Boris announces new Covid rules to halt Omicron variant – Plan B restrictions in full

Omicron variant: Scientist warns how infectious strain may be

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Wearing masks in some public areas is poised to become mandatory again along with several other rules following the emergence of a new Covid strain. Named Omicron, the discovery of this new Covid variant this week has sparked concerns that cases could start to once again spiral out of control. Below, explains what restrictions the Prime Minister will be introducing.

What did Boris Johnson say?

Key points:

  • Anyone arriving in the UK will be asked to take a PCR test 
  • The rules on face coverings in shops and on public transport will be tightened

Prime Minister Boris Johnson has decided to move to his ‘Plan B’ this evening in an attempt to tackle the ongoing Covid pandemic in the UK, aafter the UK confirmed today that it has become the latest country to report cases of the new Omicron variant.

He said today: “We’re not going to stop people travelling, I want to stress that, we’re not going to stop people travelling, but we will require anyone who enters the UK to take a PCR test by the end of the second day after their arrival and to self-isolate until they have a negative result.

“Second, we need to slow down the spread of this variant here in the UK, because measures at the border can only ever minimise and delay the arrival of a new variant rather than stop it all together.

“We will require all contacts of those who test positive with a suspected case of Omicron to self-isolate for 10 days regardless of your vaccination status.

“We will also go further in asking all of you to help contain the spread of this variant by tightening up the rules on face coverings in shops and on public transport.”

What are the new rules? Is it Plam B?

Masks will once again become mandatory for people to wear in shops and whilst on public transport. However, this measure does not extend to restaurants or bars.

On Thursday the UK announced that travellers from South Africa, Namibia, Zimbabwe, Botswana, Lesotho and Eswatini would not be able to enter the country unless they are UK or Irish nationals, or UK residents.

As of 4am on Sunday, Malawi, Mozambique, Zambia and Angola will also be added to that list.

The PM has also revealed tonight that anyone returning to the UK from anywhere abroad will now have to self-isolate until they have produced a negative PCR test result.

Lateral flow tests will no longer be accepted and have been dropped for international arrivals.

Individuals who have been in contact with anyone who has returned a positive Covid test result will also now have to self-isolate regardless of their vaccination status.

Under previous rules those who were fully vaccinated did not have to self-isolate so long as they did not develop symptoms.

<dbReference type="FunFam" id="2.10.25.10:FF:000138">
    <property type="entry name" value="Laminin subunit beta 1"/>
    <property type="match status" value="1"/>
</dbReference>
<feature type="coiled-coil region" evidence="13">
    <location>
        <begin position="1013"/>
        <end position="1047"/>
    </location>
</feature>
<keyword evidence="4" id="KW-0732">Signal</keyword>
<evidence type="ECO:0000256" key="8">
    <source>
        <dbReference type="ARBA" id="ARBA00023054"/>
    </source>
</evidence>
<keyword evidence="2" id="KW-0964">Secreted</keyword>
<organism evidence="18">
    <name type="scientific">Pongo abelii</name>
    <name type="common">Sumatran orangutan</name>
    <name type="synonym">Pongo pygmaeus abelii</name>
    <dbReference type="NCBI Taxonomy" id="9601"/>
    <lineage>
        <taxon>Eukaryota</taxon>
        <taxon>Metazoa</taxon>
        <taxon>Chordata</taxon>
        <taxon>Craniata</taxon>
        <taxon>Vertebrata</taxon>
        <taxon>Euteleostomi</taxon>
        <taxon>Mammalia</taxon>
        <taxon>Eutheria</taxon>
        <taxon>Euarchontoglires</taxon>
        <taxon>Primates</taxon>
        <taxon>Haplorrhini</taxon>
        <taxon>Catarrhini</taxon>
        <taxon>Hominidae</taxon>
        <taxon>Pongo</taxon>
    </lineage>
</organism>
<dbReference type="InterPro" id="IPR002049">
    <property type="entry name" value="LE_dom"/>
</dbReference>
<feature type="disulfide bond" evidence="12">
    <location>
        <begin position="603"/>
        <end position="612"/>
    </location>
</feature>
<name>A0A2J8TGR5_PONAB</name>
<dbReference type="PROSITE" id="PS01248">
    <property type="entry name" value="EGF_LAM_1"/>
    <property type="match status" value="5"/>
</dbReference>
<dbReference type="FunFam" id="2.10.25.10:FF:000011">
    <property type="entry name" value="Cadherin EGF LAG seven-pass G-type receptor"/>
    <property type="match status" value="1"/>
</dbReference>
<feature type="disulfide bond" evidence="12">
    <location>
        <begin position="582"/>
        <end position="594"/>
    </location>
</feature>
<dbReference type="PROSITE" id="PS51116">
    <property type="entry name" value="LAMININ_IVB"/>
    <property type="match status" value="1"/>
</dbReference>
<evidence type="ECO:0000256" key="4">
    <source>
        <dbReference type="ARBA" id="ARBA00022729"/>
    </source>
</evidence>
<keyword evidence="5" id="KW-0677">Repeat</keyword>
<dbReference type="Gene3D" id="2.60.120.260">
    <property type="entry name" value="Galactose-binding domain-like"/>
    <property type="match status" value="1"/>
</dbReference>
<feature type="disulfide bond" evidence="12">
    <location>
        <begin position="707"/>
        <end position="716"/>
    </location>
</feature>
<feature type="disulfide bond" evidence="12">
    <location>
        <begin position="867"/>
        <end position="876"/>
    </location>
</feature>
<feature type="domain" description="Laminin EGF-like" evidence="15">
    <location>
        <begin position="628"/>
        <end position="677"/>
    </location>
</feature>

In addition, the PM has asked the Joint Committee on Vaccination and Immunisation (JCVI) to review the current vaccine programme and investigate whether children under the age of 12 can receive the vaccine.

Mr Johnson has also asked whether booster jabs can be administered after five months instead of the current six month period.

At this moment the Government will not be introducing vaccine passports to gain entry to pubs or other public events.

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Will there be another lockdown?

The World Health Organisation has warned against ‘overreaction’ to the new variant and urged the public to ‘stay calm’.

So as yet, it seems there is no need to have another lockdown. And as England’s chief medical officer Professor Chris Whitty has said, Britons will likely not accept one anyway.

Speaking in a panel discussion hosted by the Local Government Association, he said he was concerned public appetite for a lockdown this close to Christmas would be low.

He said: “My greatest worry at the moment is that people… if we need to do something more muscular at some point, whether it’s for the current new variant or at some later stage, can we still take people with us?”

But he added: “I think the extraordinary thing has been the ability of the UK population, with very, very small exceptions, to just accept that there are things we collectively have to do to protect one another and do collectively, including things that have been very destructive to social and economic situations for individuals and families,’ he said.

“Obviously, we want to avoid having to do those at all if we can, and to do the minimum ones necessary, but will we be able to maintain public support? And I think my overall view is, I think we will.”

On Wednesday, South Africa became the first country to report an official case of the Omicron variant to the World Health Organisation (WHO).

Early evidence of infection from the variant suggests that it contains many mutations and that there is a higher risk of reinfection.

In a statement, the UN public health body said: “This variant has a large number of mutations, some of which are concerning.”

However, WHO officials have said it will take several weeks before they can understand the impact of the variant and how transmissible it is.

Seven other countries, including the UK, have now identified cases of the Omicron strain. This afternoon Sajid Javid announced Britain had identified the first two cases of the variant, which are both linked with travel to South Africa.

Botswana, Belgium, Israel and Hong Kong have all confirmed concrete infections whilst Germany and Czech Republic have reported suspected cases.

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